Having fast-growing fresh vegetables in our backyard may just be the task to take on during the lockdown, and with an uptick in veggie prices forecasted earlier this year, it makes economic sense.

So, let's ask an expert about the dos and don’ts of creating your very own vegetable garden.

Amanda, a horticulturalist, from the Longview Garden Centre in Wentworth falls said it’s all about having the right soil, and feeding those hungry young plants. “Unimproved natural soil in Australia is very poor in nutrient value,” she told the Blue Mountains Phoenix. “You can improve it with compost, blood and bone, and cow manure.”

She said a good plan would be to purchase good soil, dig it up vigorously with garden tools, and then add those life-promoting products to the soil. Then plant the seedlings, and add mulch - like chopped lucerne, which feeds the plant as it breaks down. “But keep the mulch away from the stems of the seedlings, because they can rot,” she said. Other potential hazards to your growing vegetables include wild animals, slugs and snails, but you can use netting or products to keep these guys away.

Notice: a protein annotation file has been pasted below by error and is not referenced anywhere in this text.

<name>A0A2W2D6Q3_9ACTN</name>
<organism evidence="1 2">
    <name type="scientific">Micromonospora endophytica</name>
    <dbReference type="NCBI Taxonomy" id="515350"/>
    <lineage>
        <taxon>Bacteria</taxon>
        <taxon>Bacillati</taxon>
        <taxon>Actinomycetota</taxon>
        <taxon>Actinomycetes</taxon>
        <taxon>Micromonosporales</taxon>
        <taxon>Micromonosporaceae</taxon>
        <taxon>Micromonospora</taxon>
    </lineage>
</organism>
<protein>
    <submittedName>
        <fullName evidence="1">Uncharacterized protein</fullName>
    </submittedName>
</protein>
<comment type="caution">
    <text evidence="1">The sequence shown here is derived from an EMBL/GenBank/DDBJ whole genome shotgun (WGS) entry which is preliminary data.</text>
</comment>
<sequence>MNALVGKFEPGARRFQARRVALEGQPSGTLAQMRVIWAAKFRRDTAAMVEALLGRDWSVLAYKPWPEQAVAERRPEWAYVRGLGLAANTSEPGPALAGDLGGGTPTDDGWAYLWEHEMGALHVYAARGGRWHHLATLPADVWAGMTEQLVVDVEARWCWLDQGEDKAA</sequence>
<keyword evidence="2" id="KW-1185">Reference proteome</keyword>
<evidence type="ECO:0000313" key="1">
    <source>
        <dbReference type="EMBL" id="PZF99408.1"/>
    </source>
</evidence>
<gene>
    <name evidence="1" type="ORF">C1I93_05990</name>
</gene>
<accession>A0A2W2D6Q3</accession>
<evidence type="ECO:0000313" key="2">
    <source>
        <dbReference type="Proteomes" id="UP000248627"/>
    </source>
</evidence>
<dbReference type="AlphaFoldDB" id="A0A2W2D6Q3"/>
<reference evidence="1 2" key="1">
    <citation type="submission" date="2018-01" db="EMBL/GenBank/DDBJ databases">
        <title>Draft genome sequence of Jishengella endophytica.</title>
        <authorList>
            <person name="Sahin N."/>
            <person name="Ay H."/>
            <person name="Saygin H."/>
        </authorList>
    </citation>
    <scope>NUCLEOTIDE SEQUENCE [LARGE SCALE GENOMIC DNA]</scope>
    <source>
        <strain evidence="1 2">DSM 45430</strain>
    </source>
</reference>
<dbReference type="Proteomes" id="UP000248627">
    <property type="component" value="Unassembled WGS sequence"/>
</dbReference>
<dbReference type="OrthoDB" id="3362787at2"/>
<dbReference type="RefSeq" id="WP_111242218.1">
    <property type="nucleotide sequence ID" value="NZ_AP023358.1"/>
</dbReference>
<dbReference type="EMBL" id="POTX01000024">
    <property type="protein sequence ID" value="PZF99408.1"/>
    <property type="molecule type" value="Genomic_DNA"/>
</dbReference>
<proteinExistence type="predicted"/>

She then advises using a liquid feed supplement once a week, because the growing vegetables get quite peckish. “Veggies are fast growing, as opposed to a tree or shrub, so they’re very hungry,” she said.

The types of veggies you plant all depend on where you live, so one of Amanda’s suppliers gave us a rundown.

For the much cooler Upper Mountains region he recommended kale, chives, silverbeet, beetroot, leek, and the Chinese vegetable, pak choi even does well there. The warmer Lower Mountains climate would be good for growing capsicum, chillies, beans, basil, coriander, parsley and any lettuce.

Mid-mountain folk can contact the nursery for specific advice as the overlapping conditions can make it tricky.

For queries about other vegetables, don’t hesitate to contact the Longview Garden Centre.

So besides helping you in the hip pocket, growing your greens have abundant benefits, and they are well proven. Gardening helps you use every major muscle group in your body, can be a mood booster, and helps in getting some vitamin D - essential for countless body functions, like strengthening your bones and the immune system. Gardening has also been proven through SAGE psychology journal research to calm us down a er a stressful event.

So in good preparation for those likely price hikes, keeping fit and having fresh as fresh greens in your home - give it a go.

Here are some cautions to consider:

1. Make sure to stay safe in the sun if you spend significant amounts of time outside, by wearing a broad-brimmed hat, protective clothing, and sunglasses.

2. Apply broad-spectrum SPF 30 sunscreen or higher, drink plenty of water and work in the shade where you can.

3. Wear closed shoes, gloves and pay attention to product directions on any chemicals you use.

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